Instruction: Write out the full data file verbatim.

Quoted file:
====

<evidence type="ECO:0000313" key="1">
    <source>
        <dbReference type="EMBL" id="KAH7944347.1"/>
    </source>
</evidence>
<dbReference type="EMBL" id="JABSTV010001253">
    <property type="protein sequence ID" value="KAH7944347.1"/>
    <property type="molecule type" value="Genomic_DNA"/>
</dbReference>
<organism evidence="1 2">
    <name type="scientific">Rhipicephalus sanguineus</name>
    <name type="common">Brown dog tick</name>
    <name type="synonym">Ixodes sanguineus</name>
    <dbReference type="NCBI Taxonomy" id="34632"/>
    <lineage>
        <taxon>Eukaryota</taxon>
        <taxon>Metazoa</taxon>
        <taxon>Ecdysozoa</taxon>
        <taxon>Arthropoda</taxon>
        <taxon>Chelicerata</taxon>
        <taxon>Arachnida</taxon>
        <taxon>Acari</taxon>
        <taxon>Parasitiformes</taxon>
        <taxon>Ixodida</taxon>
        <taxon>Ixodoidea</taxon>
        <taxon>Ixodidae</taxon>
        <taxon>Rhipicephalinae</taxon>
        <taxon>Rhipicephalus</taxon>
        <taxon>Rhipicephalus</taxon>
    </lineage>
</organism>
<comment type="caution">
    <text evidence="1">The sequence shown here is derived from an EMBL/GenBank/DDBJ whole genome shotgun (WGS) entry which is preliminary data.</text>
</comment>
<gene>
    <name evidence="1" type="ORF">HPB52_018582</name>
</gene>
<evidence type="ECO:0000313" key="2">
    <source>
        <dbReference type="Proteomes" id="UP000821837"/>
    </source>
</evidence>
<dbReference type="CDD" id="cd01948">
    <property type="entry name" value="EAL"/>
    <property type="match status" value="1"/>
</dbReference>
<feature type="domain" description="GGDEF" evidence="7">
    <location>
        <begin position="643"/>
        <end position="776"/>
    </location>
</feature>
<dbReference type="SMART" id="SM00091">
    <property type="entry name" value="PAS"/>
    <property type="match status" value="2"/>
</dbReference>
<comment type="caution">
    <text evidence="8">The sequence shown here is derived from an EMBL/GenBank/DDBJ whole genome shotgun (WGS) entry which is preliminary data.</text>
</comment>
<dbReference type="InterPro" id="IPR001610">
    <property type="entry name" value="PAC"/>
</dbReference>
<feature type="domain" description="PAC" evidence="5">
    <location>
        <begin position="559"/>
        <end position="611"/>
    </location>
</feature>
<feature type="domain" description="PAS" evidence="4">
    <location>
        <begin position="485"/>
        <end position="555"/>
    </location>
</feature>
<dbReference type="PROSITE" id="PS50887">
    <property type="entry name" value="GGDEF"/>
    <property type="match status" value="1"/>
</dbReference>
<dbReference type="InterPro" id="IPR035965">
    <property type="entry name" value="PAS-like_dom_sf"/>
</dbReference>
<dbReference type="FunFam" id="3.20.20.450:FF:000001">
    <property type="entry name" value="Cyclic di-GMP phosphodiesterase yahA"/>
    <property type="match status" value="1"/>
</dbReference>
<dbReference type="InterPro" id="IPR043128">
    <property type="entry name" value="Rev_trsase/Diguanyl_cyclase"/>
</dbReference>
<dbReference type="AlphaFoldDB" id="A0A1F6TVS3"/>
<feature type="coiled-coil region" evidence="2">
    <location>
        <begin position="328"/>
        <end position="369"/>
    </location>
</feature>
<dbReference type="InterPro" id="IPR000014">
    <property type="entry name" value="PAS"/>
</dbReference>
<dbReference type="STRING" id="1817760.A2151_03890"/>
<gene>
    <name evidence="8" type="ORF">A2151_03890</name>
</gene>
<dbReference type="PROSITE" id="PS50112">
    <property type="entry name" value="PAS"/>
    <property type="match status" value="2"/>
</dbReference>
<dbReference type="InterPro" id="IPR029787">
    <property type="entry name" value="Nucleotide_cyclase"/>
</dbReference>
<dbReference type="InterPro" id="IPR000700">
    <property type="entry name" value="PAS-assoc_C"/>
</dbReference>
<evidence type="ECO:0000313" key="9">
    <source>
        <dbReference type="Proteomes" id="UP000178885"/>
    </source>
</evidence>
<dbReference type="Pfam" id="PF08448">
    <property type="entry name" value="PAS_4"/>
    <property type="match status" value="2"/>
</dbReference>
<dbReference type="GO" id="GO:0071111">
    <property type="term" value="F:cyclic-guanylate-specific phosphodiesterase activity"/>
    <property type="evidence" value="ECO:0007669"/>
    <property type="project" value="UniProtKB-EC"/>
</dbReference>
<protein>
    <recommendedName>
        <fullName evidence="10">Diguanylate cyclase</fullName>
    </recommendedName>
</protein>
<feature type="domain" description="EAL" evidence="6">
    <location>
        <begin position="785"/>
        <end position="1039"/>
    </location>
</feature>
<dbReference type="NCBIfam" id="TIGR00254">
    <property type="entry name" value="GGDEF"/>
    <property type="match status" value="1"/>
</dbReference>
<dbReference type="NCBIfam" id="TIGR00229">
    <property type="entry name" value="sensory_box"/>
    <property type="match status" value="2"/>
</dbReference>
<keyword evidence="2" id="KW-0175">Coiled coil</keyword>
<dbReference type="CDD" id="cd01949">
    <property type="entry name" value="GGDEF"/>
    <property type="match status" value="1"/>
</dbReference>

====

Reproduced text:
<evidence type="ECO:0000313" key="1">
    <source>
        <dbReference type="EMBL" id="KAH7944347.1"/>
    </source>
</evidence>
<dbReference type="EMBL" id="JABSTV010001253">
    <property type="protein sequence ID" value="KAH7944347.1"/>
    <property type="molecule type" value="Genomic_DNA"/>
</dbReference>
<organism evidence="1 2">
    <name type="scientific">Rhipicephalus sanguineus</name>
    <name type="common">Brown dog tick</name>
    <name type="synonym">Ixodes sanguineus</name>
    <dbReference type="NCBI Taxonomy" id="34632"/>
    <lineage>
        <taxon>Eukaryota</taxon>
        <taxon>Metazoa</taxon>
        <taxon>Ecdysozoa</taxon>
        <taxon>Arthropoda</taxon>
        <taxon>Chelicerata</taxon>
        <taxon>Arachnida</taxon>
        <taxon>Acari</taxon>
        <taxon>Parasitiformes</taxon>
        <taxon>Ixodida</taxon>
        <taxon>Ixodoidea</taxon>
        <taxon>Ixodidae</taxon>
        <taxon>Rhipicephalinae</taxon>
        <taxon>Rhipicephalus</taxon>
        <taxon>Rhipicephalus</taxon>
    </lineage>
</organism>
<comment type="caution">
    <text evidence="1">The sequence shown here is derived from an EMBL/GenBank/DDBJ whole genome shotgun (WGS) entry which is preliminary data.</text>
</comment>
<gene>
    <name evidence="1" type="ORF">HPB52_018582</name>
</gene>
<evidence type="ECO:0000313" key="2">
    <source>
        <dbReference type="Proteomes" id="UP000821837"/>
    </source>
</evidence>
<dbReference type="CDD" id="cd01948">
    <property type="entry name" value="EAL"/>
    <property type="match status" value="1"/>
</dbReference>
<feature type="domain" description="GGDEF" evidence="7">
    <location>
        <begin position="643"/>
        <end position="776"/>
    </location>
</feature>
<dbReference type="SMART" id="SM00091">
    <property type="entry name" value="PAS"/>
    <property type="match status" value="2"/>
</dbReference>
<comment type="caution">
    <text evidence="8">The sequence shown here is derived from an EMBL/GenBank/DDBJ whole genome shotgun (WGS) entry which is preliminary data.</text>
</comment>
<dbReference type="InterPro" id="IPR001610">
    <property type="entry name" value="PAC"/>
</dbReference>
<feature type="domain" description="PAC" evidence="5">
    <location>
        <begin position="559"/>
        <end position="611"/>
    </location>
</feature>
<feature type="domain" description="PAS" evidence="4">
    <location>
        <begin position="485"/>
        <end position="555"/>
    </location>
</feature>
<dbReference type="PROSITE" id="PS50887">
    <property type="entry name" value="GGDEF"/>
    <property type="match status" value="1"/>
</dbReference>
<dbReference type="InterPro" id="IPR035965">
    <property type="entry name" value="PAS-like_dom_sf"/>
</dbReference>
<dbReference type="FunFam" id="3.20.20.450:FF:000001">
    <property type="entry name" value="Cyclic di-GMP phosphodiesterase yahA"/>
    <property type="match status" value="1"/>
</dbReference>
<dbReference type="InterPro" id="IPR043128">
    <property type="entry name" value="Rev_trsase/Diguanyl_cyclase"/>
</dbReference>
<dbReference type="AlphaFoldDB" id="A0A1F6TVS3"/>
<feature type="coiled-coil region" evidence="2">
    <location>
        <begin position="328"/>
        <end position="369"/>
    </location>
</feature>
<dbReference type="InterPro" id="IPR000014">
    <property type="entry name" value="PAS"/>
</dbReference>
<dbReference type="STRING" id="1817760.A2151_03890"/>
<gene>
    <name evidence="8" type="ORF">A2151_03890</name>
</gene>
<dbReference type="PROSITE" id="PS50112">
    <property type="entry name" value="PAS"/>
    <property type="match status" value="2"/>
</dbReference>
<dbReference type="InterPro" id="IPR029787">
    <property type="entry name" value="Nucleotide_cyclase"/>
</dbReference>
<dbReference type="InterPro" id="IPR000700">
    <property type="entry name" value="PAS-assoc_C"/>
</dbReference>
<evidence type="ECO:0000313" key="9">
    <source>
        <dbReference type="Proteomes" id="UP000178885"/>
    </source>
</evidence>
<dbReference type="Pfam" id="PF08448">
    <property type="entry name" value="PAS_4"/>
    <property type="match status" value="2"/>
</dbReference>
<dbReference type="GO" id="GO:0071111">
    <property type="term" value="F:cyclic-guanylate-specific phosphodiesterase activity"/>
    <property type="evidence" value="ECO:0007669"/>
    <property type="project" value="UniProtKB-EC"/>
</dbReference>
<protein>
    <recommendedName>
        <fullName evidence="10">Diguanylate cyclase</fullName>
    </recommendedName>
</protein>
<feature type="domain" description="EAL" evidence="6">
    <location>
        <begin position="785"/>
        <end position="1039"/>
    </location>
</feature>
<dbReference type="NCBIfam" id="TIGR00254">
    <property type="entry name" value="GGDEF"/>
    <property type="match status" value="1"/>
</dbReference>
<dbReference type="NCBIfam" id="TIGR00229">
    <property type="entry name" value="sensory_box"/>
    <property type="match status" value="2"/>
</dbReference>
<keyword evidence="2" id="KW-0175">Coiled coil</keyword>
<dbReference type="CDD" id="cd01949">
    <property type="entry name" value="GGDEF"/>
    <property type="match status" value="1"/>
</dbReference>